This invention also presents an optical sensor comprising a first semiconductor having a lower refractive index than that of a semiconductor substrate at a specific wavelength (for example, λ=0.6328 μm) on a semiconductor substrate such as GaAs, InP, and Si, and a second semiconductor substrate having a higher refractive index than that of the semiconductor layer on ZnS and its semiconductor layer, for example a ZnSe, ZnSSe, and ZnSe/ZnS superlattice layer.
This invention further presents an optical sensor in a structure possessing stripes of a first semiconductor layer such as Al0.2 Ga0.8 As on a semiconductor substrate such as GaAs, InP and Si, and a second semiconductor layer such as Al0.3 Ga0.7 AsGaAs superlattice layer having a higher refractive index than that of the semiconductor at a specific wavelength (for example λ=1.15 μm) in a stripe shape on the semiconductor layer, in which the stripes are buried by emitting protons to a third semiconductor layer, for example, a super-lattice disordering layer, having a higher absorption coefficient than that of the second semiconductor layer while having a lower refractive index than that of the second semiconductor layer.
While the novel features of the invention are set forth in the appended claims, the invention both as to organization and content, will be better understood and appreciated, along with other objects and features thereof, from the following detailed description taken in conjunction with the drawings.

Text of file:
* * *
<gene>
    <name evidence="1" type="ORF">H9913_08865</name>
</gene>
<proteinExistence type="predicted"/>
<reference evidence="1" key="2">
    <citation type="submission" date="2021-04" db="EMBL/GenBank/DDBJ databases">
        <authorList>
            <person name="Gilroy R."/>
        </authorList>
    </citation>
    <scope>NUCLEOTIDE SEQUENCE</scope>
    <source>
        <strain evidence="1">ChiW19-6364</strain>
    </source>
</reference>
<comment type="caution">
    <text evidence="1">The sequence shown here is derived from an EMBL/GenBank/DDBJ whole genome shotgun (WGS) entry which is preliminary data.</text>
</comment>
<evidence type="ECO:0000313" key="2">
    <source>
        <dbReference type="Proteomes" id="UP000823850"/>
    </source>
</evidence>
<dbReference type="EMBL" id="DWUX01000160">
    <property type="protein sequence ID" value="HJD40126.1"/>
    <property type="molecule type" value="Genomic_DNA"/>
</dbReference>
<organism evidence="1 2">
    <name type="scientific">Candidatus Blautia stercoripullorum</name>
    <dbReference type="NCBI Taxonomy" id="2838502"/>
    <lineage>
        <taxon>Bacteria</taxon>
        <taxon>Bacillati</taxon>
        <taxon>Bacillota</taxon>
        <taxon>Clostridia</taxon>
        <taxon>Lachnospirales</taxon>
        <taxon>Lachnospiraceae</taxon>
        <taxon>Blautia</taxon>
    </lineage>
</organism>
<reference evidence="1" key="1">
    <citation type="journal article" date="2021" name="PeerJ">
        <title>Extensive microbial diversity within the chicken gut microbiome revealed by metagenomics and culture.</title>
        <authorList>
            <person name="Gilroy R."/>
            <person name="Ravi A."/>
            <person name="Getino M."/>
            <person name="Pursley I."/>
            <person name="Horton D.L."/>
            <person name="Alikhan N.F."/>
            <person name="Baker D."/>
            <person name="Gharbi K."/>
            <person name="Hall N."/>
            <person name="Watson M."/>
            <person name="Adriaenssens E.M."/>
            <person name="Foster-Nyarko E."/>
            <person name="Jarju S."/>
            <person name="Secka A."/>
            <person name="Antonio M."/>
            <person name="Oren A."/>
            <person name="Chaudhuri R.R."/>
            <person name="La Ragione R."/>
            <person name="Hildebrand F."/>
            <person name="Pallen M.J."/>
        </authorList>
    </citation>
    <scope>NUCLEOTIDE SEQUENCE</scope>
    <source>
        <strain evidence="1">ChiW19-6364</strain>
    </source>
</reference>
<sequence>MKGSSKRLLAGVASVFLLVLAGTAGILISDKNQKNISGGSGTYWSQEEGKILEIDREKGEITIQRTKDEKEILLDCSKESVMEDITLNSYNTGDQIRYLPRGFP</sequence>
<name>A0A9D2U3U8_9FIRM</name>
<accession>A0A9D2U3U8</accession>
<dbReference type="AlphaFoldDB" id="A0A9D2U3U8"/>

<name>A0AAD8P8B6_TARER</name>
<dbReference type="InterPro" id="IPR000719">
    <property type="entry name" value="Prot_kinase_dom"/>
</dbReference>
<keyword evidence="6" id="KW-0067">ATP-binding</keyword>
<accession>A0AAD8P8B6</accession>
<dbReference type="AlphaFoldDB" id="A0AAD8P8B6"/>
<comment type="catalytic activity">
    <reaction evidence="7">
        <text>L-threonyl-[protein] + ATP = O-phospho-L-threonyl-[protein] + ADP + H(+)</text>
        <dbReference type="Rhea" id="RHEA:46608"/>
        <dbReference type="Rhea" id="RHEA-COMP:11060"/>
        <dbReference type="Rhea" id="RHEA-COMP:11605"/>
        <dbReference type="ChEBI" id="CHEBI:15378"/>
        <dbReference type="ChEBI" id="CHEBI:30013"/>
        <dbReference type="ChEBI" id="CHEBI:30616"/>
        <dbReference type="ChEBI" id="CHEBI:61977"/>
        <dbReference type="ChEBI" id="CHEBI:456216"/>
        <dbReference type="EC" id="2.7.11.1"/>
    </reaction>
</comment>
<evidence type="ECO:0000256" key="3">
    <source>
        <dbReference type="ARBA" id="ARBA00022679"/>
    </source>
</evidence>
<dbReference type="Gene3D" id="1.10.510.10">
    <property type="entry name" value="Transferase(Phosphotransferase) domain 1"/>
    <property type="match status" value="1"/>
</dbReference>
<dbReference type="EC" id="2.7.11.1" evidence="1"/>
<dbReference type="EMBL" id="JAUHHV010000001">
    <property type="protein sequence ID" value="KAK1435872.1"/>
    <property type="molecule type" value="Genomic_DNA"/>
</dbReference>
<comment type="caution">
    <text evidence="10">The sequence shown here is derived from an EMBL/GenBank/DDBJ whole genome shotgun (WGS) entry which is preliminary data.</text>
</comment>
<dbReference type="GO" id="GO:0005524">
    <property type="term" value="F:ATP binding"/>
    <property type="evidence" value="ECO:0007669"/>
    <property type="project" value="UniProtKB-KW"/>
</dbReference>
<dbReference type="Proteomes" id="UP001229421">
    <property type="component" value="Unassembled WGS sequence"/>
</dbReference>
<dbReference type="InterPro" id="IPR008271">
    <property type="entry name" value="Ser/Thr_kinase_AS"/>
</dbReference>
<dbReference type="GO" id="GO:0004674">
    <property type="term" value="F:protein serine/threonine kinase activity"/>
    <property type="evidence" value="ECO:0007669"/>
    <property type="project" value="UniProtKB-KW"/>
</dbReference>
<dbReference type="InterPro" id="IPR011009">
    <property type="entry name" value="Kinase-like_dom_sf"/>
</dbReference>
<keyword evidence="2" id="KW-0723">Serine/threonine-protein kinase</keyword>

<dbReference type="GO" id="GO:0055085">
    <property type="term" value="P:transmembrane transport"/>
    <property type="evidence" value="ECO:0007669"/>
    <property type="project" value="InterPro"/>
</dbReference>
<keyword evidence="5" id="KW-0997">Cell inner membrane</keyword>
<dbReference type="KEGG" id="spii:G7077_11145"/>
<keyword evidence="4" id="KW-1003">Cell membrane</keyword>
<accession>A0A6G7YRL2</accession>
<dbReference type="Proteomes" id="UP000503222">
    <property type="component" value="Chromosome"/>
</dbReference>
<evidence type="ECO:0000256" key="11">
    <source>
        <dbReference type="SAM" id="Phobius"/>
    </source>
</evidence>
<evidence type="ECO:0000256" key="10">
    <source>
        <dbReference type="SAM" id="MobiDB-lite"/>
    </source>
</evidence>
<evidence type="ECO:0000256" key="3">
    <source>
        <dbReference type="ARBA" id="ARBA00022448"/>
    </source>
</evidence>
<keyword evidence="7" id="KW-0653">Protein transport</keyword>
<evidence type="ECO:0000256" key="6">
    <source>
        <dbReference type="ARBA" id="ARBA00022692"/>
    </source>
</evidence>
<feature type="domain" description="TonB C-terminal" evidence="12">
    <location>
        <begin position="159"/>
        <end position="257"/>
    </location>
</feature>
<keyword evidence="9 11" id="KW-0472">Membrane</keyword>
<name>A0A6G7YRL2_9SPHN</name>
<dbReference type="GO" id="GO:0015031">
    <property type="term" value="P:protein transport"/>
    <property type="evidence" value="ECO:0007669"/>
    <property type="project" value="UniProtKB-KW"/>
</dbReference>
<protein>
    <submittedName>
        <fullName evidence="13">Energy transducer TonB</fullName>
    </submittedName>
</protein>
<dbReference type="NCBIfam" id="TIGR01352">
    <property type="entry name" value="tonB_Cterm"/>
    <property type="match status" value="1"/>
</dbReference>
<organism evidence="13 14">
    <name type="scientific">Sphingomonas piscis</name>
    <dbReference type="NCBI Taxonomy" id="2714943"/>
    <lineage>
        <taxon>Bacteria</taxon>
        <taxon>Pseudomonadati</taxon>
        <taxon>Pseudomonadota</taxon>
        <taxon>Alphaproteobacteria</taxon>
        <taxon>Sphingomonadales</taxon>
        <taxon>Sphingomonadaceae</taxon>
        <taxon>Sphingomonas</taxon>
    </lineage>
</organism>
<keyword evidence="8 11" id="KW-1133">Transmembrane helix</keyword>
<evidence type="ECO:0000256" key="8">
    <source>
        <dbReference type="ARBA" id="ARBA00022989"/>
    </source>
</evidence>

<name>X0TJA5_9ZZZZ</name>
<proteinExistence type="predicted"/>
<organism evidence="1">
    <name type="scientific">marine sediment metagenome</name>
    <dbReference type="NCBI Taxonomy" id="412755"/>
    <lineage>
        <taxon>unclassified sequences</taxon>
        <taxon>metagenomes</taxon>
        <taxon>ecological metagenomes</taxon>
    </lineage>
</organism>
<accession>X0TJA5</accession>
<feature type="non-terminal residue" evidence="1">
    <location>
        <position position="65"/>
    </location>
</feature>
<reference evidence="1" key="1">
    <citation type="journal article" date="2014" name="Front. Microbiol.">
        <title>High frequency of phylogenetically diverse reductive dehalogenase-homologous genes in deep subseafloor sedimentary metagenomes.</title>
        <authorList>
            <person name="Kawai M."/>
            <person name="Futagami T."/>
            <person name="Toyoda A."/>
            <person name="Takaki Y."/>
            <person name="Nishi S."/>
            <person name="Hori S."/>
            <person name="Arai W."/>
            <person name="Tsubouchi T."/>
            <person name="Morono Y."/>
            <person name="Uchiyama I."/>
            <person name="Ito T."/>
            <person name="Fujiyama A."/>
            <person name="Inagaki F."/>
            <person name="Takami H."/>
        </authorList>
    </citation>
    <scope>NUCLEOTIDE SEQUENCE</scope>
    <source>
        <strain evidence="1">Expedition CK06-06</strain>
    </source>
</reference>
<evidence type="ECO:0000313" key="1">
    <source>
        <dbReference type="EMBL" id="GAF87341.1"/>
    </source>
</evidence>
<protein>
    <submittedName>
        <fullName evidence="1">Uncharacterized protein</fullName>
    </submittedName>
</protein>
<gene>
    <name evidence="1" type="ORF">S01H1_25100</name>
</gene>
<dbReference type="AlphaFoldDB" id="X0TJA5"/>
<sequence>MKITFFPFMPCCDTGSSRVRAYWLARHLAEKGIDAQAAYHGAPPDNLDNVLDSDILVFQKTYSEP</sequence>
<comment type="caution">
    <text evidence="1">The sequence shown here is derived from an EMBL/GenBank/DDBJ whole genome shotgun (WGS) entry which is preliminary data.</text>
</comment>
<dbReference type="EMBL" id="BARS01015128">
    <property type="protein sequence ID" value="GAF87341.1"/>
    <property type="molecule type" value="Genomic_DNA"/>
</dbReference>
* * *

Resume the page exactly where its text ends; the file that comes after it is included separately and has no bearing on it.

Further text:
FIG. 1 is a system block diagram of a conventional optical magnetic field sensor;
FIG. 2 is a structural drawing of a conventional optical magnetic field sensor head;
FIGS. 3A-3C are perspective views of a first optical magnetic field sensor unit in a first embodiment of the invention;
FIG. 4 is a perspective view of a second optical magnetic field sensor in the first embodiment of the invention;
FIG. 5 is a perspective view of an optical magnetic field sensor unit in a second embodiment of the invention;
FIG. 6 shows the ZnS layer thickness dependence of the TE/TM extinction ratio in a device using the second embodiment of the invention;
FIG. 7 shows the optical waveguide thickness dependence of the TE/TM extinction ratio in a device using the second embodiment of the invention;
FIG. 8 is a perspective view of an optical magnetic field sensor in a third embodiment of this invention;
FIGS. 9A-9C are a manufacturing process diagram of the optical magnetic field sensor in the third embodiment of the invention; and
FIG. 10 is a structural drawing an optical magnetic field sensor head in another embodiment of the invention.
A perspective view of a first optical magnetic field sensor in a first embodiment of the invention is shown in FIG. 3 (a), in which the numeral 306 is a ZnSe epitaxial layer which is a magnetic optical crystal, and the film thickness is 70 μm. Numerals 308 and 309 are metal-dielectric multilayer films which are a polarizer and an analyzer. Using Al as the metal and SiO2 as the dielectric, each layer thickness is 50° Å and 7800° Å, and 100 period are laminated alternately. Numeral 307 is a GaAs substrate in which a preliminarily etched step is formed. The principle of operation as a sensor is shown in FIG. 3 (b). The light being led from the fiber passes through the polarizer 308 shown in the drawing, and the light becomes a straight polarized light, and enters the ZnSe epitaxial layer 306. However, when a single mode polarization retaining fiber is used as the fiber, the polarizer 308 is not needed. When the light passes through this ZnSe epitaxial layer 306, the plane of polarization is rotated by an angle θ proportional to the optical path length (5 mm) and external magnetic field. The light passing through the ZnSe epitaxial layer 306 enters the analyzer 309, and the quantity of light after passing through the analyzer 309 changes in proportion to the value of the angle of rotation θ.